Solar Choice obtained planning approval in February 2015 from Toowoomba Regional Council, or Australia’s northeast, for a staged deployment of up to 2GW over eight years.
The first stage of the massive project could start construction in mid 2016, although this will depend on negotiations for a power purchase agreement with retailers or industrial consumers.
The involvement of a major player like SunEdison is another key milestone for the project, given the scale of the proposal and the capital costs involved.
SunEdison has partnered with Solar Choice with the intention to co-develop the Bulli Creek Solar Farm in Australia, the two companies said.
SunEdison has signed a shareholder agreement for the Bulli Creek Solar Farm, expected to become the worlds largest solar farm, powering up to 700,000 homes.
No other details about SunEdisons involvement were available, although it should be noted that SunEdison has become one of the biggest developers of large-scale solar plants in the world.
It, and others such as SunPower and First Solar have created newly listed yieldcos, which act like real estate trusts and offer solid returns for investors, and therefore low-cost finance for projects.
A recent report by Deutsche Bank predicted that such vehicles for solar projects would quickly outstrip the $1 trillion market for their equivalent in the oil and gas industry.
Angus Gemmell, the head of Solar Choice, says the Bulli Creek project is progressing well.
It already has planning approval from the local council, and this week Gemmell and his team met with Queensland energy minister Mark Bailey and minister for state development and natural resources and mines Anthony Lynham to discuss the project.
We are not seeking their assistance, but they have a positive attitude towards the proposal and are looking forward to stage one proceeding, Gemmell said.
Queensland is the prospective state for large-scale solar, because of its excellent solar resources, and because it is one of the few growth areas for demand in Australia.
Even the first stage of Bulli Creek is likely to be the biggest solar farm in Australia, a title currently held by the 103MW Nyngan project in NSW, which was heavily subsidized by the former Australian Federal Government’s Solar Flagships program.
Gemmell said the prospects of the Bulli Creek project, and other solar projects were boosted by numerous uplift factors that solar PV enjoys.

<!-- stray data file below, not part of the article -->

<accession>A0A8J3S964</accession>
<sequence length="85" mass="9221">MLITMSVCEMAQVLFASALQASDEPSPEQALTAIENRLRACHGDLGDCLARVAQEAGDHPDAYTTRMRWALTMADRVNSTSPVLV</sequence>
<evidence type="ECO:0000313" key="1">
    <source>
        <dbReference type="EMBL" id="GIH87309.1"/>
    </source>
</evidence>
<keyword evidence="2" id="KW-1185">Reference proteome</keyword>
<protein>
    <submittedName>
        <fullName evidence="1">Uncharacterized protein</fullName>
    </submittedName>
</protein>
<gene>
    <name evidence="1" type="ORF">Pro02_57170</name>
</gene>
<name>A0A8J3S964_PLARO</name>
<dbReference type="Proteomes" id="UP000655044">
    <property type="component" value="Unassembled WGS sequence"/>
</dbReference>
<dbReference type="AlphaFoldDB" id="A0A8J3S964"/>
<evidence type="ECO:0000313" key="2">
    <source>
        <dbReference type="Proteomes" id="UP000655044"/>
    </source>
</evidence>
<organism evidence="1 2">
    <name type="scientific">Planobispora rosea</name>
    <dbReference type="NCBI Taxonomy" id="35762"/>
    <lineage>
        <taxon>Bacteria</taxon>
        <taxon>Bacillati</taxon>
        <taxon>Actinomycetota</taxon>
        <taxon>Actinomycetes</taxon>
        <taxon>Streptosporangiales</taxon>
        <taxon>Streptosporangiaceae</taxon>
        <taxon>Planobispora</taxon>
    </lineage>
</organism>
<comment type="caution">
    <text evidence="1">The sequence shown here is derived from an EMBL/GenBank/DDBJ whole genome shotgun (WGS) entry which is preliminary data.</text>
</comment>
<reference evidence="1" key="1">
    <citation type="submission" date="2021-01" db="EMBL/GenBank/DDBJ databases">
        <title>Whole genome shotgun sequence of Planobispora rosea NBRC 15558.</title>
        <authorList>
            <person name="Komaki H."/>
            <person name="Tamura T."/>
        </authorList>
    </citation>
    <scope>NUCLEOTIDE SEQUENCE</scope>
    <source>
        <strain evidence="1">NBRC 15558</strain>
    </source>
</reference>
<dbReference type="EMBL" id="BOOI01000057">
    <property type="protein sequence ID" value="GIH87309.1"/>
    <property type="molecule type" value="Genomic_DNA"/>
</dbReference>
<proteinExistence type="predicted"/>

These included its ability to target peak events on the NEM, which were enhanced by horizontal single axis trackers in the afternoon, and the bankability of the sun rising every morning, as opposed to when the wind is blowing.
He also said the Bulli Creek solar project enjoys huge social license in regional and rural Australia, particularly in Queensland.
Indeed, the federal government has also expressed its preference for large-scale solar, particularly over large-scale wind, and has called for the Clean Energy Finance Corporation to direct funding towards that area, as well as other emerging technologies.
Some analysts suggest that large-scale solar could provide nearly half of the new build required to meet the renewable energy target, even though it has been cut to 33,000GWh from 41,000GWh. Much of this would be in Queensland, whose Labor government is showing interest in renewable energy.
Bloomberg New Energy Finances Kobad Bhavnagri said in May that the strong solar resources, increasing grid demand, and the shape of that demand, meant that solar may only need a renewable energy certificate price of little more than half that of wind projects in southern states.
The Australian Renewable Energy Agency has said that utility-scale solar in Australia costs around AUD$140/MWh (US$102). That compares to around AUD$80MWh (US$59)for the best wind projects.
But ARENA says these costs can be reduced quickly if the cost of finance falls, alongside costs associated with a mature supply chain and maintenance.
Canadian Solar recently estimated that the costs of large-scale solar PV in Australia could fall by half by 2020 to around $75/MWh (US$55) if financing, supply, maintenance and planning costs were reduced, and technology improvements also continued.
This article was originally published in Australian renewable energy site RenewEconomy and is republished with permission.